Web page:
LONDON • UK inflation accelerated for the first time in eight months in July, boosted by the cost of auto fuel, transport tickets, computer games and food.
Annual consumer-price growth quickened to 2.5% from 2.4% in June, as economists forecast, figures from the Office for National Statistics (ONS) yesterday show.
The Bank of England (BoE) had predicted inflation would pick up to 2.6% in July before resuming its downward path as the effect of sterling’s post-Brexit referendum decline fades.
Officials raised interest rates this month to tame price pressures in the labour market and indicated further hikes will be needed to return inflation to target, providing Britain avoids a chaotic Brexit.
“The rise was mainly driven by volatile computer game prices, a move that says little about the underlying inflation trend. There are good reasons to expect price gains to fall back in the coming months, the most significant of which is the waning influence of past sterling declines,” said Dan Hanson and Jamie Murray of Bloomberg Economics.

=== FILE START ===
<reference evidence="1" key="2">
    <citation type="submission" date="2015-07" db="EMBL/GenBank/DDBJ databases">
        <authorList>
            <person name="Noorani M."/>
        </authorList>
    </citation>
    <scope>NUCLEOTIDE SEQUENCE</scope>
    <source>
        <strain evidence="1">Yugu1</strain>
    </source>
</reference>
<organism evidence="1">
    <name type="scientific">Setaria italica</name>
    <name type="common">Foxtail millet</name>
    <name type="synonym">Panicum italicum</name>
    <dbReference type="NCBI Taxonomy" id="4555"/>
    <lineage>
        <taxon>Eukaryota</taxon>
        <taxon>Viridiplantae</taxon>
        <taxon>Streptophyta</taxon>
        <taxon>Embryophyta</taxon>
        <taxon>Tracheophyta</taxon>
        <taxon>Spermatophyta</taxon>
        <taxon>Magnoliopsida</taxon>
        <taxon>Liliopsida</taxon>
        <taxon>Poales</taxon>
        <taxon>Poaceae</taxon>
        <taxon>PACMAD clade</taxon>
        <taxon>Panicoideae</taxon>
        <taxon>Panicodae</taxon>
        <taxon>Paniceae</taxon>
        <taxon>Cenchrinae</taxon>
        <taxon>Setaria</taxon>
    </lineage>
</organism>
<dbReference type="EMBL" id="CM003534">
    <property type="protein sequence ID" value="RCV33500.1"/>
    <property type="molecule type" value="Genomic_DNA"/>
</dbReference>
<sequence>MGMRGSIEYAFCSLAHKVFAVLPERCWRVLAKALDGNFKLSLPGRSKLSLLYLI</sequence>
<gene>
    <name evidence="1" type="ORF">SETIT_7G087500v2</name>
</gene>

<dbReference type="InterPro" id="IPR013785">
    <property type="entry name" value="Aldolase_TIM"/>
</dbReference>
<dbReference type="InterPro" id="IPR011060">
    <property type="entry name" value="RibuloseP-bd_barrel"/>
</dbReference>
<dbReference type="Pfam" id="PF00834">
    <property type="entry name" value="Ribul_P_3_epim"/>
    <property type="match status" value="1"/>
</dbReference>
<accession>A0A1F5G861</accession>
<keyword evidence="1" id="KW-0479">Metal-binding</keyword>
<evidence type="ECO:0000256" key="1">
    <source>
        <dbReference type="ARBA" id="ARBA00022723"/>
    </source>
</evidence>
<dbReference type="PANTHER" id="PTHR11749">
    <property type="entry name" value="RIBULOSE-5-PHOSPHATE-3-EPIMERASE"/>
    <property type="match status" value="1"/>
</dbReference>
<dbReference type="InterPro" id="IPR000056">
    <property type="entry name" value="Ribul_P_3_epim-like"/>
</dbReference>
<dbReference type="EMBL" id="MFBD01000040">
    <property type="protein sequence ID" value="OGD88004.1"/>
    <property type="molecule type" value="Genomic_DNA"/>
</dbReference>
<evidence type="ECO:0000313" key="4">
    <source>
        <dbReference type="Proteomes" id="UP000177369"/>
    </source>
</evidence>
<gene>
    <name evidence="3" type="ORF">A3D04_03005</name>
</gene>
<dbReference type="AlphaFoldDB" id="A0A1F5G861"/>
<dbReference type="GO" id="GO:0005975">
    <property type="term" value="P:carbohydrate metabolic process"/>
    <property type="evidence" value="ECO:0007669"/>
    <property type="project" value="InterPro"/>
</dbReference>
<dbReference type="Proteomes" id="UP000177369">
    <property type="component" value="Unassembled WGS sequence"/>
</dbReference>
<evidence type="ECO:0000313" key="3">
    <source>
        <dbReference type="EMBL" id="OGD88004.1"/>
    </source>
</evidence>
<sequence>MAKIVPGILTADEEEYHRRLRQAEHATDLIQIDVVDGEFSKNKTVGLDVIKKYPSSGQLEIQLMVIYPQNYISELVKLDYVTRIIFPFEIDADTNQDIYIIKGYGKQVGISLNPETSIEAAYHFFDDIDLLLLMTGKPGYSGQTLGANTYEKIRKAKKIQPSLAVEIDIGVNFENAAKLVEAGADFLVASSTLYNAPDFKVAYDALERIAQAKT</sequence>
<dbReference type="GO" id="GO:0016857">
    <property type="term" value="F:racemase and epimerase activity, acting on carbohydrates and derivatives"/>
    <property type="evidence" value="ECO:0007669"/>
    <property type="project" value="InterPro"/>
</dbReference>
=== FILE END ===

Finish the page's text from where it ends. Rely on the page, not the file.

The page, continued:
Upward pressures on inflation were offset by some financial services and clothing and footwear prices, which fell 3.7% on the month as struggling retailers extended summer discounts. The drop in women’s clothing prices was particularly marked.
Core inflation, which excludes food, energy, tobacco and alcoholic drinks, stayed at 1.9%. The pound was little changed after the data, and traded at 1.2723 as of 11:16am London time yesterday.
“This rise should be seen as a brief upward blip in an otherwise falling profile for Consumer Price Index (CPI) inflation — we believe to around its 2% target by the end of the year,” said George Buckley, chief UK economist at Nomura in London. “The upward impact of sterling’s past depreciation is beginning to fade, while at the same time domestic inflation pressures have thus far been limited.”
July’s retail-price inflation rate, which is used by rail carriers to set fare increases, slowed to 3.2%. There is pressure to link rail fares to the lower CPI rate to ease the strain on consumers whose basic wages are barely growing faster than prices.
Producer input prices rose 0.5%, taking the annual rate of increase to 10.9% with oil accounting for much of the gain. Factories, however, have chosen to absorb the pressure rather than pass it on to consumers with output prices rising just 3.1%.
House prices rose an annual 3% in June, the least since August 2013. The worst-performing region was London, where prices dropped 0.7% — the most since 2009 — as Brexit fears and stretched affordability sapped demand.